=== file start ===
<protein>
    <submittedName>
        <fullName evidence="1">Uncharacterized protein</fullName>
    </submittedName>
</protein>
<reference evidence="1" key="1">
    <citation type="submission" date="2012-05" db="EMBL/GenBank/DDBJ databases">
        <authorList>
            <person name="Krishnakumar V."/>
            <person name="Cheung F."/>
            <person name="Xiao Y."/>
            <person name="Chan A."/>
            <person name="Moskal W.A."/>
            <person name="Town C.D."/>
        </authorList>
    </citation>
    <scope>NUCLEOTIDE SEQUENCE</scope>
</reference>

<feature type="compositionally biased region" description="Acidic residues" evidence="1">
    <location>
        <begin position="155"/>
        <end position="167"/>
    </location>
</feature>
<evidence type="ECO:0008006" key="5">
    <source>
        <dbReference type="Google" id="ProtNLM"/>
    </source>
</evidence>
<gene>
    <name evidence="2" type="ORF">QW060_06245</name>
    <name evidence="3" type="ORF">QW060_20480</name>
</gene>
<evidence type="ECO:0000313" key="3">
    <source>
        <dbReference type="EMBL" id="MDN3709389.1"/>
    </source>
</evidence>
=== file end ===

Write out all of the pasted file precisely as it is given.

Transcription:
<protein>
    <submittedName>
        <fullName evidence="1">Uncharacterized protein</fullName>
    </submittedName>
</protein>
<reference evidence="1" key="1">
    <citation type="submission" date="2012-05" db="EMBL/GenBank/DDBJ databases">
        <authorList>
            <person name="Krishnakumar V."/>
            <person name="Cheung F."/>
            <person name="Xiao Y."/>
            <person name="Chan A."/>
            <person name="Moskal W.A."/>
            <person name="Town C.D."/>
        </authorList>
    </citation>
    <scope>NUCLEOTIDE SEQUENCE</scope>
</reference>

<feature type="compositionally biased region" description="Acidic residues" evidence="1">
    <location>
        <begin position="155"/>
        <end position="167"/>
    </location>
</feature>
<evidence type="ECO:0008006" key="5">
    <source>
        <dbReference type="Google" id="ProtNLM"/>
    </source>
</evidence>
<gene>
    <name evidence="2" type="ORF">QW060_06245</name>
    <name evidence="3" type="ORF">QW060_20480</name>
</gene>
<evidence type="ECO:0000313" key="3">
    <source>
        <dbReference type="EMBL" id="MDN3709389.1"/>
    </source>
</evidence>